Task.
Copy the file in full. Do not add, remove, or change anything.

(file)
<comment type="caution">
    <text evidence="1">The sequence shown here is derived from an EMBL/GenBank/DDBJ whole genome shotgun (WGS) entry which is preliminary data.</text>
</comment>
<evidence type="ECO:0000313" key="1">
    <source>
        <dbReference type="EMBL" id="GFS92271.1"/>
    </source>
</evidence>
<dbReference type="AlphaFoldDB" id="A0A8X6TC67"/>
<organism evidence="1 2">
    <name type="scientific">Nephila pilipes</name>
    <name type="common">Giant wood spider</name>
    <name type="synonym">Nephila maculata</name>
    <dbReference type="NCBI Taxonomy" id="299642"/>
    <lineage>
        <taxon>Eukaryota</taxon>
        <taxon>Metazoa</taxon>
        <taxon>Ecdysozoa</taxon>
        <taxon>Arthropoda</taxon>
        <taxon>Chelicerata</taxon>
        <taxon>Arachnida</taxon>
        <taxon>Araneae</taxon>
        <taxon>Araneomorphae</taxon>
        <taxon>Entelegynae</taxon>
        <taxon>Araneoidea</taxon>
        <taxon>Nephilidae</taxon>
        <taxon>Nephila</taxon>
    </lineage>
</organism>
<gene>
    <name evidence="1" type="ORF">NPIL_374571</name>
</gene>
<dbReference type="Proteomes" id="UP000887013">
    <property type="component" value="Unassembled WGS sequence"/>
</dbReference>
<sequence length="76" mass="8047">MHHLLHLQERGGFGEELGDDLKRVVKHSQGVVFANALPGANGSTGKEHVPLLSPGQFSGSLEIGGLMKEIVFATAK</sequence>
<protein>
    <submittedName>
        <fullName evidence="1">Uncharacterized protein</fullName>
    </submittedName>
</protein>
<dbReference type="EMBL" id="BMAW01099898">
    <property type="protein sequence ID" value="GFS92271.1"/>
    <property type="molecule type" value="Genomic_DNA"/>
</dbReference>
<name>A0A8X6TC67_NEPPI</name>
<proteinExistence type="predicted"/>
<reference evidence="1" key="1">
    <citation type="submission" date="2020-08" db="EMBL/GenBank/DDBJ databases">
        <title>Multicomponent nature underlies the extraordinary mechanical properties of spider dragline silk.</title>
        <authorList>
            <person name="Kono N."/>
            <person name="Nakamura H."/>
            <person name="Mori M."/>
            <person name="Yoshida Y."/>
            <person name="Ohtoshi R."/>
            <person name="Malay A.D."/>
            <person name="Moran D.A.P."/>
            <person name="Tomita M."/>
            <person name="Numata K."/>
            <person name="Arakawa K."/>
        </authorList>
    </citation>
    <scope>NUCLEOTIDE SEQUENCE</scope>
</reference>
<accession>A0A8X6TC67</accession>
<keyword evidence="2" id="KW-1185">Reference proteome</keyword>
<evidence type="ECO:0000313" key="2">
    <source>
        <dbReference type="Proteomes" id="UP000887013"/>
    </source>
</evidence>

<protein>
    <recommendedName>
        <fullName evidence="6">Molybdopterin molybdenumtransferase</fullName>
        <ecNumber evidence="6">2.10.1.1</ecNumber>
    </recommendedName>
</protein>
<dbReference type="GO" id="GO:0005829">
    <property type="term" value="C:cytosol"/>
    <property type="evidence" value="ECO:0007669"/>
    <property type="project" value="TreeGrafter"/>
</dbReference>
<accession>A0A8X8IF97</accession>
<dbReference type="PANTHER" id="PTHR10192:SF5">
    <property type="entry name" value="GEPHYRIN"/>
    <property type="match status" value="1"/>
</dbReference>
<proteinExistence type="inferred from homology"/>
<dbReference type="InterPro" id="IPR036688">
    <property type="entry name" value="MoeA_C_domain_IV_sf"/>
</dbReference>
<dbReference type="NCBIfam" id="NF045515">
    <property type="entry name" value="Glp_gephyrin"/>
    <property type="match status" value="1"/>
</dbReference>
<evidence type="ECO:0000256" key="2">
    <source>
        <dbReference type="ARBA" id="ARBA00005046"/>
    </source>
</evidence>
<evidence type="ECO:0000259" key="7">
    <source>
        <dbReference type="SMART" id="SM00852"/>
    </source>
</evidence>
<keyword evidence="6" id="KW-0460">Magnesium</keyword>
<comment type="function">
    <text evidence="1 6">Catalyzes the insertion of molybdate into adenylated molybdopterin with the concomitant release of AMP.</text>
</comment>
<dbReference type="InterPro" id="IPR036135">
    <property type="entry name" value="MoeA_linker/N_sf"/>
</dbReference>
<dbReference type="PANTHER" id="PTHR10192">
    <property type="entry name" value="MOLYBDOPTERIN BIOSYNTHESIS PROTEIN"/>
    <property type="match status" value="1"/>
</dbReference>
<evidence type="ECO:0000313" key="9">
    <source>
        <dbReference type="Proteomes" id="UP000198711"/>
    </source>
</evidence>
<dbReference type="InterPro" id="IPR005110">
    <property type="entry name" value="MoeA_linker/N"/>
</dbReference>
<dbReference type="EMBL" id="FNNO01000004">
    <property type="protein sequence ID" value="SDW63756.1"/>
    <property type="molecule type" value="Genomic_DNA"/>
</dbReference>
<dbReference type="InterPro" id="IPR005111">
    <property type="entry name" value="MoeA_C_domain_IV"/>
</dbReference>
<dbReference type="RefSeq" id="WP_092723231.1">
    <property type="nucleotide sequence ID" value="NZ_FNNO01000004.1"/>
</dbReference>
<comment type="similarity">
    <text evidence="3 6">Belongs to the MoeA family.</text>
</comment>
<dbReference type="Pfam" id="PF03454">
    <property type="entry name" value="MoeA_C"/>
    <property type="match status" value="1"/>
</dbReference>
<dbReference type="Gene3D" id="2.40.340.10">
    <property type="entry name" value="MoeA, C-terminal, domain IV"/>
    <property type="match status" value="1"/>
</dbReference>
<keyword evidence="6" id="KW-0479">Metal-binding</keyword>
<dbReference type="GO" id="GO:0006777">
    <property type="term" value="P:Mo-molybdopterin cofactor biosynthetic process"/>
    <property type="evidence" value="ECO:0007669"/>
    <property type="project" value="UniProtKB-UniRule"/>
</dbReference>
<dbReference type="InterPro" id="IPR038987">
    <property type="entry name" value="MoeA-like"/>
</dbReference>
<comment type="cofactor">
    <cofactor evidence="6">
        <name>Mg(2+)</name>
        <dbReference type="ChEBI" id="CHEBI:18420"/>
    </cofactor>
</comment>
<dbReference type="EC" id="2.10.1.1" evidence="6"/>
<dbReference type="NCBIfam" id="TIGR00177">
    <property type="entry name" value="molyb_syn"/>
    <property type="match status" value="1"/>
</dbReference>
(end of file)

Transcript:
<comment type="caution">
    <text evidence="1">The sequence shown here is derived from an EMBL/GenBank/DDBJ whole genome shotgun (WGS) entry which is preliminary data.</text>
</comment>
<evidence type="ECO:0000313" key="1">
    <source>
        <dbReference type="EMBL" id="GFS92271.1"/>
    </source>
</evidence>
<dbReference type="AlphaFoldDB" id="A0A8X6TC67"/>
<organism evidence="1 2">
    <name type="scientific">Nephila pilipes</name>
    <name type="common">Giant wood spider</name>
    <name type="synonym">Nephila maculata</name>
    <dbReference type="NCBI Taxonomy" id="299642"/>
    <lineage>
        <taxon>Eukaryota</taxon>
        <taxon>Metazoa</taxon>
        <taxon>Ecdysozoa</taxon>
        <taxon>Arthropoda</taxon>
        <taxon>Chelicerata</taxon>
        <taxon>Arachnida</taxon>
        <taxon>Araneae</taxon>
        <taxon>Araneomorphae</taxon>
        <taxon>Entelegynae</taxon>
        <taxon>Araneoidea</taxon>
        <taxon>Nephilidae</taxon>
        <taxon>Nephila</taxon>
    </lineage>
</organism>
<gene>
    <name evidence="1" type="ORF">NPIL_374571</name>
</gene>
<dbReference type="Proteomes" id="UP000887013">
    <property type="component" value="Unassembled WGS sequence"/>
</dbReference>
<sequence length="76" mass="8047">MHHLLHLQERGGFGEELGDDLKRVVKHSQGVVFANALPGANGSTGKEHVPLLSPGQFSGSLEIGGLMKEIVFATAK</sequence>
<protein>
    <submittedName>
        <fullName evidence="1">Uncharacterized protein</fullName>
    </submittedName>
</protein>
<dbReference type="EMBL" id="BMAW01099898">
    <property type="protein sequence ID" value="GFS92271.1"/>
    <property type="molecule type" value="Genomic_DNA"/>
</dbReference>
<name>A0A8X6TC67_NEPPI</name>
<proteinExistence type="predicted"/>
<reference evidence="1" key="1">
    <citation type="submission" date="2020-08" db="EMBL/GenBank/DDBJ databases">
        <title>Multicomponent nature underlies the extraordinary mechanical properties of spider dragline silk.</title>
        <authorList>
            <person name="Kono N."/>
            <person name="Nakamura H."/>
            <person name="Mori M."/>
            <person name="Yoshida Y."/>
            <person name="Ohtoshi R."/>
            <person name="Malay A.D."/>
            <person name="Moran D.A.P."/>
            <person name="Tomita M."/>
            <person name="Numata K."/>
            <person name="Arakawa K."/>
        </authorList>
    </citation>
    <scope>NUCLEOTIDE SEQUENCE</scope>
</reference>
<accession>A0A8X6TC67</accession>
<keyword evidence="2" id="KW-1185">Reference proteome</keyword>
<evidence type="ECO:0000313" key="2">
    <source>
        <dbReference type="Proteomes" id="UP000887013"/>
    </source>
</evidence>

<protein>
    <recommendedName>
        <fullName evidence="6">Molybdopterin molybdenumtransferase</fullName>
        <ecNumber evidence="6">2.10.1.1</ecNumber>
    </recommendedName>
</protein>
<dbReference type="GO" id="GO:0005829">
    <property type="term" value="C:cytosol"/>
    <property type="evidence" value="ECO:0007669"/>
    <property type="project" value="TreeGrafter"/>
</dbReference>
<accession>A0A8X8IF97</accession>
<dbReference type="PANTHER" id="PTHR10192:SF5">
    <property type="entry name" value="GEPHYRIN"/>
    <property type="match status" value="1"/>
</dbReference>
<proteinExistence type="inferred from homology"/>
<dbReference type="InterPro" id="IPR036688">
    <property type="entry name" value="MoeA_C_domain_IV_sf"/>
</dbReference>
<dbReference type="NCBIfam" id="NF045515">
    <property type="entry name" value="Glp_gephyrin"/>
    <property type="match status" value="1"/>
</dbReference>
<evidence type="ECO:0000256" key="2">
    <source>
        <dbReference type="ARBA" id="ARBA00005046"/>
    </source>
</evidence>
<evidence type="ECO:0000259" key="7">
    <source>
        <dbReference type="SMART" id="SM00852"/>
    </source>
</evidence>
<keyword evidence="6" id="KW-0460">Magnesium</keyword>
<comment type="function">
    <text evidence="1 6">Catalyzes the insertion of molybdate into adenylated molybdopterin with the concomitant release of AMP.</text>
</comment>
<dbReference type="InterPro" id="IPR036135">
    <property type="entry name" value="MoeA_linker/N_sf"/>
</dbReference>
<dbReference type="PANTHER" id="PTHR10192">
    <property type="entry name" value="MOLYBDOPTERIN BIOSYNTHESIS PROTEIN"/>
    <property type="match status" value="1"/>
</dbReference>
<evidence type="ECO:0000313" key="9">
    <source>
        <dbReference type="Proteomes" id="UP000198711"/>
    </source>
</evidence>
<dbReference type="InterPro" id="IPR005110">
    <property type="entry name" value="MoeA_linker/N"/>
</dbReference>
<dbReference type="EMBL" id="FNNO01000004">
    <property type="protein sequence ID" value="SDW63756.1"/>
    <property type="molecule type" value="Genomic_DNA"/>
</dbReference>
<dbReference type="InterPro" id="IPR005111">
    <property type="entry name" value="MoeA_C_domain_IV"/>
</dbReference>
<dbReference type="RefSeq" id="WP_092723231.1">
    <property type="nucleotide sequence ID" value="NZ_FNNO01000004.1"/>
</dbReference>
<comment type="similarity">
    <text evidence="3 6">Belongs to the MoeA family.</text>
</comment>
<dbReference type="Pfam" id="PF03454">
    <property type="entry name" value="MoeA_C"/>
    <property type="match status" value="1"/>
</dbReference>
<dbReference type="Gene3D" id="2.40.340.10">
    <property type="entry name" value="MoeA, C-terminal, domain IV"/>
    <property type="match status" value="1"/>
</dbReference>
<keyword evidence="6" id="KW-0479">Metal-binding</keyword>
<dbReference type="GO" id="GO:0006777">
    <property type="term" value="P:Mo-molybdopterin cofactor biosynthetic process"/>
    <property type="evidence" value="ECO:0007669"/>
    <property type="project" value="UniProtKB-UniRule"/>
</dbReference>
<dbReference type="InterPro" id="IPR038987">
    <property type="entry name" value="MoeA-like"/>
</dbReference>
<comment type="cofactor">
    <cofactor evidence="6">
        <name>Mg(2+)</name>
        <dbReference type="ChEBI" id="CHEBI:18420"/>
    </cofactor>
</comment>
<dbReference type="EC" id="2.10.1.1" evidence="6"/>
<dbReference type="NCBIfam" id="TIGR00177">
    <property type="entry name" value="molyb_syn"/>
    <property type="match status" value="1"/>
</dbReference>